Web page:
Aids Sutra is a provocative title that reminds you of Karma Sutra, quite apt considering the common thread of sexuality and HIV Aids that runs throughout the book. It is a compilation of essays written by a host of well-known Indian authors such as Salman Rushdie, Kiran Desai, Vikram Seth, William Dalrymple, Siddhartha Deb, Shobhaa De and others regarding the impact of HIV Aids in the Indian society; most notably within its community of oppressed sex workers.
Each essay is a personal narrative of the writer’s encounter with people whose lives have been affected by the disease; some about people within their own circle but most of them on their experiences meeting with HIV positive sex workers. The writings depict the harshness of a sex worker’s life, the trauma of rejection by one’s own family/community and how such social exclusion consequentially makes them more susceptible to systemic violence at the hands of police. Two of the most interesting and culturally unique stories within the Indian sex workers’ community are the stories of devadasis and hijras. Their historical tradition, mythology and the survival dilemmas faced by these groups in the modern day are touching and as a reader it opens your eyes to the range of cultural mosaic and the different outlooks that exist within the umbrella term of ‘sex workers’. Yet the essays are not simply a morbid collection of writings about human tragedy. They are also about strength, resiliency and magnanimity of HIV survivors, who sees this debilitating condition as a turning point in their life to transform not just their own darkness but also help uplift others around them. A strong reminder that it is not how hard you fall it is what you do after that.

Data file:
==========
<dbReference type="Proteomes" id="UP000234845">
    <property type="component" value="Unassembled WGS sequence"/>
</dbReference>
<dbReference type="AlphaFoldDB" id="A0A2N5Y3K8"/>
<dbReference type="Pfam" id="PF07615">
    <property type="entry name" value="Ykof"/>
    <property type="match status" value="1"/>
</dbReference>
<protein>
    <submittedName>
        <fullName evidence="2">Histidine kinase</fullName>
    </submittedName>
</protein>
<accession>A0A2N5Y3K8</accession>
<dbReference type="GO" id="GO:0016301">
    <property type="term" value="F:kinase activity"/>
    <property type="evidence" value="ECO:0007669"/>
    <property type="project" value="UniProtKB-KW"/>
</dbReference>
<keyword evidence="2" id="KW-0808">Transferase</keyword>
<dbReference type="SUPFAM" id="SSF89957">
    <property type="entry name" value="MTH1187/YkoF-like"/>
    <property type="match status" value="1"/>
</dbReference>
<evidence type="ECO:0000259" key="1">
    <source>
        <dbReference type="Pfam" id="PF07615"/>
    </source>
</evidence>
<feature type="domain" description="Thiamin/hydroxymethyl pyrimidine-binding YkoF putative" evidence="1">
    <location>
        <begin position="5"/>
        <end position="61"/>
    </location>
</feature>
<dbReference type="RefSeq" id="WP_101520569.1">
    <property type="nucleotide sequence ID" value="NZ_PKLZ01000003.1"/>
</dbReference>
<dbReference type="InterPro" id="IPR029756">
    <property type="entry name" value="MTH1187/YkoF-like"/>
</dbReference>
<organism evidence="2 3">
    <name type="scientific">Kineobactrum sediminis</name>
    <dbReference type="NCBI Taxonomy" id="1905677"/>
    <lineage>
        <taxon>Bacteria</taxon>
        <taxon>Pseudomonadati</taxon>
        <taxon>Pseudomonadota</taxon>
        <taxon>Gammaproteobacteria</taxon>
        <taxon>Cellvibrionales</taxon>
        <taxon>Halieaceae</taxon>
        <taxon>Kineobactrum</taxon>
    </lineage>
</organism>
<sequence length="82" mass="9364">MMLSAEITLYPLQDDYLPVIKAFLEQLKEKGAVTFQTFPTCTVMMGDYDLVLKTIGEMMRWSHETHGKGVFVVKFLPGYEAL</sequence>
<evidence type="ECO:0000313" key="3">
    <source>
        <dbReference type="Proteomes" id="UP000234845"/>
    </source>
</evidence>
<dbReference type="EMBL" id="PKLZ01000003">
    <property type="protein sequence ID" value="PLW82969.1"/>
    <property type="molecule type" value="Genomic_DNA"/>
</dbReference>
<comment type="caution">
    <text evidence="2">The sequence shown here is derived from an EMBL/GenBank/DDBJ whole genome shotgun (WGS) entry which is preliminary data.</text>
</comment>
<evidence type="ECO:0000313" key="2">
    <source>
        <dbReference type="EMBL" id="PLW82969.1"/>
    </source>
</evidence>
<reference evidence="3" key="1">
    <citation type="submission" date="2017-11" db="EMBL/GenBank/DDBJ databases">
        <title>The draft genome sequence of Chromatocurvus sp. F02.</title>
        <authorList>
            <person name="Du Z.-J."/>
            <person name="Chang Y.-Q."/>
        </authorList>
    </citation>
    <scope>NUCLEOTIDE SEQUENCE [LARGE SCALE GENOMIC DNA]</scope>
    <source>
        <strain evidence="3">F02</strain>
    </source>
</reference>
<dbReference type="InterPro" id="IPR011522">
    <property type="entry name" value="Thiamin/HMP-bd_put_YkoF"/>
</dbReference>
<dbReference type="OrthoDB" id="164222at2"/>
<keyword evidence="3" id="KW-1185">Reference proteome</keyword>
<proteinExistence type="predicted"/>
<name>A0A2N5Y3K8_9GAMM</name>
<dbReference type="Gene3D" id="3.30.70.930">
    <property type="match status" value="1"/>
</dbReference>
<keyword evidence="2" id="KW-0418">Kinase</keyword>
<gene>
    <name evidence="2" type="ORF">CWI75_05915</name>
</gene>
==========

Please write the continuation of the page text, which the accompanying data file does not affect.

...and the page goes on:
As always, reading brings reflection. My mind travels back in time to Tibet and I remember seeing them daily as I went back and forth to my work. Young Tibetan girls sitting outside the doors of their little red rooms, wearing painted masks of makeup, their necks eerily dark against the powdered face…competing against fairer Chinese counterparts. The girls were mostly from the rural areas and can hardly read or write Chinese, which meant they do not have access to information about safe sex education and preventive practices. All of them have different stories on how they ended up in the business and all of them do not go back home anymore. Sometimes business means a bowl of Tibetan noodles and as a result locals jokingly refer to them as “bhoethuk”. Often in the evening I have seen them grab the flapping jackets of men that push them away without a thought. It is enough to break anyone’s heart.